By Amanda Morris

In a year that has seen empty hotel lobbies, “For Lease” signs covering travel agency windows and cash-strapped airlines offering deep discounts, Georgia’s tourism economy is getting a brief boost from the hoopla attending the runoff for the state’s two Senate seats.

Past political campaigns featured soft-palmed candidates shaking hands and exhorting small town political activists while they scarfed down luncheon specials served at the downtown café. Social distancing guidelines and mask wearing prevents the replication of this tradition. Instead, these Senate runoffs offer large outdoor rallies where voters can still see candidates speak, but from a distance and behind a mask. Though campaigns must forsake the local fried chicken and peach pie shop, many restaurants are still benefiting from the rallies, if only by proximity.

Food for Thought

Located 60 miles northeast of Atlanta, the city of Athens is home to the University of Georgia. It also boasts Clocked, a boldly conceived diner with bright neon walls and red high top diner chairs where people can chow down on a classic hamburger or opt for the Peanut Butter and Bacon Burger. Clocked owner David Zwart says his restaurant enjoyed a 25% increase in customers on the day one Democratic candidate held a nearby downtown rally. He credits the increase in customers to his close proximity to the rally site.

In a year of outdoor social distancing, proximity really matters. Olde Blind Dog, an Irish pub located in the Atlanta suburb of Milton served as the accidental background for one Republican candidate and Ivanka Trump when they spoke right in front of the establishment during an outdoor rally. While the restaurant did not cater the event, general manager John Sweeney says the restaurant undoubtedly benefited from the crowd of people right at their front door.

They opened at 8:00 am rather than their usual 11:00 and sold food including freshly made cinnamon rolls to attendees. He also said that many of the attendees stopped in for lunch following the rally. All state guidelines regarding masks and social distancing were enforced and followed. In regard to their location near the rally, Sweeney says “We’re very fortunate.”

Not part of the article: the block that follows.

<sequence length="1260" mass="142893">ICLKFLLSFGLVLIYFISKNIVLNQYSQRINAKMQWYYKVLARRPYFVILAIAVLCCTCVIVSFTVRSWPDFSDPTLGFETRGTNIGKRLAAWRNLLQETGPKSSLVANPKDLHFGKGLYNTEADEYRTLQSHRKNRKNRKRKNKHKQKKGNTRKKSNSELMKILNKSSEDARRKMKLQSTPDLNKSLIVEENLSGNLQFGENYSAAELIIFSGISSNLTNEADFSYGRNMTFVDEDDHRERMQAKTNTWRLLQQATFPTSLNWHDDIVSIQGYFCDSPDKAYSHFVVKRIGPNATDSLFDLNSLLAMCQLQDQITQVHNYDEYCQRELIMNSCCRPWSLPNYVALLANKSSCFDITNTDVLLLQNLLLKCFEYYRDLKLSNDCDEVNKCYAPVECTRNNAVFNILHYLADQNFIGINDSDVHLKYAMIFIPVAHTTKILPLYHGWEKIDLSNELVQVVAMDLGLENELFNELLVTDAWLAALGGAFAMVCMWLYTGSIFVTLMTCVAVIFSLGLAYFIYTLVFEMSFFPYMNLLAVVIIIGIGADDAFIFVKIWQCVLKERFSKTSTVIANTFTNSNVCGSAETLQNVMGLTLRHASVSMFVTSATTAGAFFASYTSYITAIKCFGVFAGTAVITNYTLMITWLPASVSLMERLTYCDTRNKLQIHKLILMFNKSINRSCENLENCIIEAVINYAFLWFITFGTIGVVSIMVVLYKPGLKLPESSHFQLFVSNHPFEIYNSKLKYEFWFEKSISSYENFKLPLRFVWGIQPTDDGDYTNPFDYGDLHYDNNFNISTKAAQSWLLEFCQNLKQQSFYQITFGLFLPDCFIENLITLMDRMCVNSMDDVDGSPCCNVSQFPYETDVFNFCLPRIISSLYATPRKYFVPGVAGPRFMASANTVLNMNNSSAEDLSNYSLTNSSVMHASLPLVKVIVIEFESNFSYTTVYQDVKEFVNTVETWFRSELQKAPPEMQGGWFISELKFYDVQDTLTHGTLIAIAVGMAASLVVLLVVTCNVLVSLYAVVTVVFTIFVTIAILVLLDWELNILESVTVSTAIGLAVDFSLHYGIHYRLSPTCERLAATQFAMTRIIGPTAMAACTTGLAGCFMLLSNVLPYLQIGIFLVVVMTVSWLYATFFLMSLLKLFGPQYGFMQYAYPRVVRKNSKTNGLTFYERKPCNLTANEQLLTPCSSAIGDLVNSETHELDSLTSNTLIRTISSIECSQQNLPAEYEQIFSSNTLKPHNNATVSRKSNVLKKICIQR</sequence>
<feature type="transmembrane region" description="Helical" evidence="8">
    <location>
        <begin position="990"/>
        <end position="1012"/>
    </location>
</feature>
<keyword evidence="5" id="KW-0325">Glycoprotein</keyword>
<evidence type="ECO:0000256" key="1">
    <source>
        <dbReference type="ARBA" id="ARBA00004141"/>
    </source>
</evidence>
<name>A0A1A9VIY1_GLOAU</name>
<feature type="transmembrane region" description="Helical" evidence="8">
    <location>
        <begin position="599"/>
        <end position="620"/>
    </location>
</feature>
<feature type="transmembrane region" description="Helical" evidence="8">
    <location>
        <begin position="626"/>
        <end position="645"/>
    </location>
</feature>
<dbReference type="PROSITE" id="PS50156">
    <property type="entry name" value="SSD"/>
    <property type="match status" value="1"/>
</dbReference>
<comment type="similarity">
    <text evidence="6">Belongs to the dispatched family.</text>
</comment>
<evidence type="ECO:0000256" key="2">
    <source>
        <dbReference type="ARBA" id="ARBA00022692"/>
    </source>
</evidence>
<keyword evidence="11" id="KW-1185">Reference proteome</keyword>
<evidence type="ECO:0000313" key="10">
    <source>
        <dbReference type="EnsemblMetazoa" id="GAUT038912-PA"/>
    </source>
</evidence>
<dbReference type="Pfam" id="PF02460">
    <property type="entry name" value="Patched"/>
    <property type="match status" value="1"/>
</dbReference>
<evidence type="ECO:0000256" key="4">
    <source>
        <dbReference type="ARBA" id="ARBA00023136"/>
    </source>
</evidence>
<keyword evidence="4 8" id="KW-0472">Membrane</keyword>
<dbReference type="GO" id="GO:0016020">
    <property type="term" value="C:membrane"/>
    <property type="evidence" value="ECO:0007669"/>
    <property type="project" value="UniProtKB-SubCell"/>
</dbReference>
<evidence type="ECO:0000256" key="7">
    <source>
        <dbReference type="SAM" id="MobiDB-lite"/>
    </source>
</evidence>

Empty Hotel Bars

For the beleagured hospitality industry campaign stops in small towns have provided only temporary increases in occupancy. Columbus located in West Georgia has been host to several candidates and several other high profile political names over the past few months, but business quickly declined once the campaigns left town. Marketing directors at several hotels including the Columbus-Fort Benning Holiday Inn Express and Suites admit the temporary gains don’t offset the loss of all the people who normally book rooms for sporting events that have been canceled due to Covid.

The real winners of these Senate runoffs are not restaurants but the local television stations. According to AdWeek, the candidates have spent upwards of $440 million on radio and television advertising through the course of these campaigns as of December 10. Ironically, while in-person campaigning has largely taken place in more rural areas and small towns, over 60% of television advertising has run in the Atlanta market alone. By contrast, campaigns have spent just 6% on television ads in Columbus.

While these elections have not been the much-needed, long-lasting healing salve Georgia’s economy needs, they provided some local businesses with a day or two of increased sales they have not seen in nine months. How hospitality providers fare once the votes are counted and the Circus leaves town remains to be seen.


Atlanta resident Amanda Morris is a junior at Syracuse University, pursuing a degree in Television, Radio, and Film at the S.I. Newhouse School of Public Communications.